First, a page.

Unit Testing is an import part of any agile software development process. It was already seen as one of the major practices in the first very popular agile process eXtreme Programming. Nevertheless, for a couple of reasons people find it difficult to write unit tests (from the JUnit mailing list):
- JUnit testing is not efficient enough.
- Database and JSP pages are difficult to JUnit test.
- An exception situation is not so easy to reproduce as JUnit claims.
- Mock objects bring more than double efforts during the whole development process.
- It consumes a lot of time, but it’s hard to find big problems. JUnit does find small problems as we expected.
- For small companies, it’s really hard to choose between JUnit + development and development + functional testing.
- The best JUnit tester is the senior software developer. But senior guys hate to write test cases.
- They planned JUnit testing firstly and they cannot keep it going.
These are just arbitraryly selected arguments not to write unit tests or postpone them to a later project phase. Why should we unit test early, anyway?
The real benefit of automated unit tests arises when the software is in the maintenance phase. With many software systems, the maintenance phase makes up the majority of the life cycle, especially with successful systems. Unsuccessful systems are not used, therefore hardly have any maintenance, or they are never introduced at all, so no maintenance at all. Successful systems are introduced and used, therefore maintenance as well as troubleshooting are important. Successful systems might even be expanded during their lifecycle.
During the maintenance phase, the original development is increasingly far behind. As a result, fewer and fewer of the same developers are working on the system and even the memories of those who were there at the time fade more and more. This makes changes increasingly risky, as not all side effects are recorded intuitively. Documentation that is notoriously out of date and is of no help. Automatically updated documentation (for example object models or data models) usually only covers the static aspects of a system, while side effects of changes often affect the dynamic aspects - the behavior of the system. These models hence do not provide any security either.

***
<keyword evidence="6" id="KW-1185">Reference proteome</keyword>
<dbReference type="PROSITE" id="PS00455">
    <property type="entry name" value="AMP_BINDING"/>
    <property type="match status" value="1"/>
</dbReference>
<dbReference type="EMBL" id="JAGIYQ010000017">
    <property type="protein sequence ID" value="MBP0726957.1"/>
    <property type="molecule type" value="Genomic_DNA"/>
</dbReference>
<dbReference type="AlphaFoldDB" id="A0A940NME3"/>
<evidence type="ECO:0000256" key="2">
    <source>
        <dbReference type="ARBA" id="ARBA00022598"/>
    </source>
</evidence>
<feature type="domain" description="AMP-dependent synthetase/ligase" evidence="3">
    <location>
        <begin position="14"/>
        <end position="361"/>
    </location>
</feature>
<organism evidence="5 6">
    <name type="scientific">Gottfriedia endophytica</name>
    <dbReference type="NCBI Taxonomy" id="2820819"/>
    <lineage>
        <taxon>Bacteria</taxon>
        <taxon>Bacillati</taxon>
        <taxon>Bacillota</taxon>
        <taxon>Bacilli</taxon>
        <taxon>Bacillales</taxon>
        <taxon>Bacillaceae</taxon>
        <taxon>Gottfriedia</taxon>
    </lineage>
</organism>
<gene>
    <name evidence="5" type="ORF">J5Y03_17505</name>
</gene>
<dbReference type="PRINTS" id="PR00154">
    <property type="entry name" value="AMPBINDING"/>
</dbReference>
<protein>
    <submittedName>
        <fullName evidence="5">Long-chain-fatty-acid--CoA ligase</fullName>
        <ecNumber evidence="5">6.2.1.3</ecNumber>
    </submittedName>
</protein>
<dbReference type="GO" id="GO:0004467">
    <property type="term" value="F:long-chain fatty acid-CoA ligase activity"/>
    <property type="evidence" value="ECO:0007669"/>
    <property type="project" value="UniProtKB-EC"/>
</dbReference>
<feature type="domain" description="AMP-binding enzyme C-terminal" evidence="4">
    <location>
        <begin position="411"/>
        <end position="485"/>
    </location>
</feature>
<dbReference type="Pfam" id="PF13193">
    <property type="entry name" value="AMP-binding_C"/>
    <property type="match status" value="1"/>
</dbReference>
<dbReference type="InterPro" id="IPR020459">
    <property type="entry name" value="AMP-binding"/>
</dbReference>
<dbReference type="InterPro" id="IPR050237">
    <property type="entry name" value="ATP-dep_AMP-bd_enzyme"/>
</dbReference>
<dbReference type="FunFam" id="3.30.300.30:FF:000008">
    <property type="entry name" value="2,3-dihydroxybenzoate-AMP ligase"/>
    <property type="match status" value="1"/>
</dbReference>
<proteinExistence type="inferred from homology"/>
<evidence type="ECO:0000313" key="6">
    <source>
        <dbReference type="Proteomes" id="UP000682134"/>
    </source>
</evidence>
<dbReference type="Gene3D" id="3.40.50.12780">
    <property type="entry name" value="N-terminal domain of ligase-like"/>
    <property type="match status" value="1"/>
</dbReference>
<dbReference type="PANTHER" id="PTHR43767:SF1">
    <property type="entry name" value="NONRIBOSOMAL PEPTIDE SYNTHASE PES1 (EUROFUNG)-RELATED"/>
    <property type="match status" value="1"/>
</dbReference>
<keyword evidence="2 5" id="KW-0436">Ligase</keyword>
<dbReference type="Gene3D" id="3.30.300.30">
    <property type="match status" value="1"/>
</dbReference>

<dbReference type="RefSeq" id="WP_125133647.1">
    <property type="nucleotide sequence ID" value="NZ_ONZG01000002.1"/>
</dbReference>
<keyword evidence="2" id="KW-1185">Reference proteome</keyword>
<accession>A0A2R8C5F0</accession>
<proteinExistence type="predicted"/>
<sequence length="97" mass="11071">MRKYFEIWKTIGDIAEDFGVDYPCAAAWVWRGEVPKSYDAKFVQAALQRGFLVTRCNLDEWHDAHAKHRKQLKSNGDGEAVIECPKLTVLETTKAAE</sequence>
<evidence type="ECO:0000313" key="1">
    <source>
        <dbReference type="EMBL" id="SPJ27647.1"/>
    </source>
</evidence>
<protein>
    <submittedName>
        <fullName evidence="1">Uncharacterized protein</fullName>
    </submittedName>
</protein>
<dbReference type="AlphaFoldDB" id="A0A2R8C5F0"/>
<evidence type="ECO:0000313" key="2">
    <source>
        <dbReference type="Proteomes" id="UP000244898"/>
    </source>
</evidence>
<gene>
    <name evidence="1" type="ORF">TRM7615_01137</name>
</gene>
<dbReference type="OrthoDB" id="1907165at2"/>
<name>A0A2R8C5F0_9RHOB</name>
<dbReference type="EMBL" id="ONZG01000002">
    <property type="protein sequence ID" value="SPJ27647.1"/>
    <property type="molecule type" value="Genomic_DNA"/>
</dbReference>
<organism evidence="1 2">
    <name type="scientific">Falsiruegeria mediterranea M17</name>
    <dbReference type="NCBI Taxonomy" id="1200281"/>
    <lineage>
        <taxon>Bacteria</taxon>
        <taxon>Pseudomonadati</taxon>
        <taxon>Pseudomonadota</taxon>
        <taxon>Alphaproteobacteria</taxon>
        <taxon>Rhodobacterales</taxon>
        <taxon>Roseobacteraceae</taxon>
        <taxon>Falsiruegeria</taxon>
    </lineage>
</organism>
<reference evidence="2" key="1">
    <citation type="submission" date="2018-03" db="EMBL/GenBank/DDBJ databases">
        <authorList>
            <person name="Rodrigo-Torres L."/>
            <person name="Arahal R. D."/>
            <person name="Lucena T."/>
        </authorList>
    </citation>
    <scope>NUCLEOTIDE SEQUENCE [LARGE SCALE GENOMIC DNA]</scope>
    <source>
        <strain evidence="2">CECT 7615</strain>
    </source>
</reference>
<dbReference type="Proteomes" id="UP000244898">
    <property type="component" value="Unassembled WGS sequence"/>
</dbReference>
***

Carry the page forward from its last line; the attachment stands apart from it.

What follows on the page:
On the other hand automatic unit tests validate the behavior of the system in an objective way. The creation and maintenance of the tests is very costly. This effort pays off with every change: By running the automated tests, you can be reasonably certain that the side effects of the change are known. In each individual case, it must then be decided whether the reason for a non-running test is a newly introduced defect or whether the test has to be adapted to match the new requirements. Automatic unit tests are not only used to guarantee the correct functioning of the initial version of software, but rather pay off during the maintenance phase. In this sense, postponing the implementation of tests can be understood as taking out a loan: Generally speaking, there is nothing wrong with taking a loan. In order to reach a goal on time, you might be in need of a loan. Postponing unit tests can be seen as a time credit.
As with any loan, however, there is interest that must be paid so that it does not grow into an exponentially growing mountain of debt and ultimately leads to bankruptcy. In the same way, you can see the additional efforts during the maintenance phase that arise, because unwanted side effects of changes go unnoticed. The compound interest effect of the analogy can also be observed in practice: If the collateral damage of a change is repaired again without the appropriate unit tests being written, the time credit increases accordingly. The time credit can be paid off by re-implementing tests so that the negative consequences no longer arise.
Every analogy which transfers back statements about the analog image to the original state of affairs, is a thing prone to errors. In the financial world, there is a market for loans that ensures that the overall cost of a loan, in particular the future interest burden, does not leave a certain, economically reasonable range. This does not apply to the consideration of the time credits described. It is possible that the cost of these time loans, i.e. the future negative consequences, will be negligible. It is also possible that these consequences are extremely big. Quantitative studies on software projects are very difficult and accordingly few concrete figures are available.
The fact that the term technical debt for postponed refactorings, unit tests and cleanups has established over the years, shows that the credit anology is a good way to explain the consequences of ommiting unit testing, especially towards non-technical decision makers.